Thursday, August 23, 2012

Fed joins stimulus party as global trade slumps

The US Federal Reserve in Washington DC Photo: REUTERS

All three major blocs of the world economy have shifted gears dramatically over the last month, preparing a fresh blast of stimulus to combat the sharpest contraction in global trade since the 2008-09 crisis. 



The US Federal Reserve appears poised for a third round of quantitative easing (QE) as soon as early September, joining Europe and China in concerted global stimulus.
The Fed’s latest minutes show broad support for fresh bond purchases – probably mortgage bonds – unless signs of “substantial and sustainable strengthening” emerge soon. Paul Ashworth from Capital Economics said QE3 looks like a “done deal” since little is likely to change between now and the next Fed meeting.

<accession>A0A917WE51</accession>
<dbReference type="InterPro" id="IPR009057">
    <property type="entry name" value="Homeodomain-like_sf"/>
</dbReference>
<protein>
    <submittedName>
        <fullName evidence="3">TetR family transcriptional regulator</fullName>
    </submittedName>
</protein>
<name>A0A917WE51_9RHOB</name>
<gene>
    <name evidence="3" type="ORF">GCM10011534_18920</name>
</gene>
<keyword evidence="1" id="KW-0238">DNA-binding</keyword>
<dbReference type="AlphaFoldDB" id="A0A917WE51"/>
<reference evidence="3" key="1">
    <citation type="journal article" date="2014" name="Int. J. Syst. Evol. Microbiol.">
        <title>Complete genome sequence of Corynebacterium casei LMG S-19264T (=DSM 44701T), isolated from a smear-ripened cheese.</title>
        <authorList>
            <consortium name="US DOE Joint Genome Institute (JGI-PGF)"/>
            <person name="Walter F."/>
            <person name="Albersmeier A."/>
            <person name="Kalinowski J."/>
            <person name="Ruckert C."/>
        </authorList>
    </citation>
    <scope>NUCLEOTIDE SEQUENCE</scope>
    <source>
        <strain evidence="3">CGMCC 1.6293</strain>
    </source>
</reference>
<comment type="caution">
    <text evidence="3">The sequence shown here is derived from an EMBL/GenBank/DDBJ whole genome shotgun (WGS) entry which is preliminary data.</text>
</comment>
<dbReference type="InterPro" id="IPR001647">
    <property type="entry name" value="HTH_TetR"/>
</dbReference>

The shift in Fed policy caught markets by surprise and comes after the European Central Bank’s chief Mario Draghi opened the door to potentially “unlimited” purchases of Italian and Spanish bonds to prevent a euro break-up.
The most radical moves appear likely from China where the managed “soft-landing” risks spinning out of control, with exports contracting on a month-to-month basis over the summer.
“People should worry less about Europe right now and look more closely at Asia,” said Hans Redeker, currency chief at Morgan Stanley. “We think the Bernanke and Draghi 'puts’ will drive a further rally in global equities. But China represents the biggest risk to our bullish asset call.”
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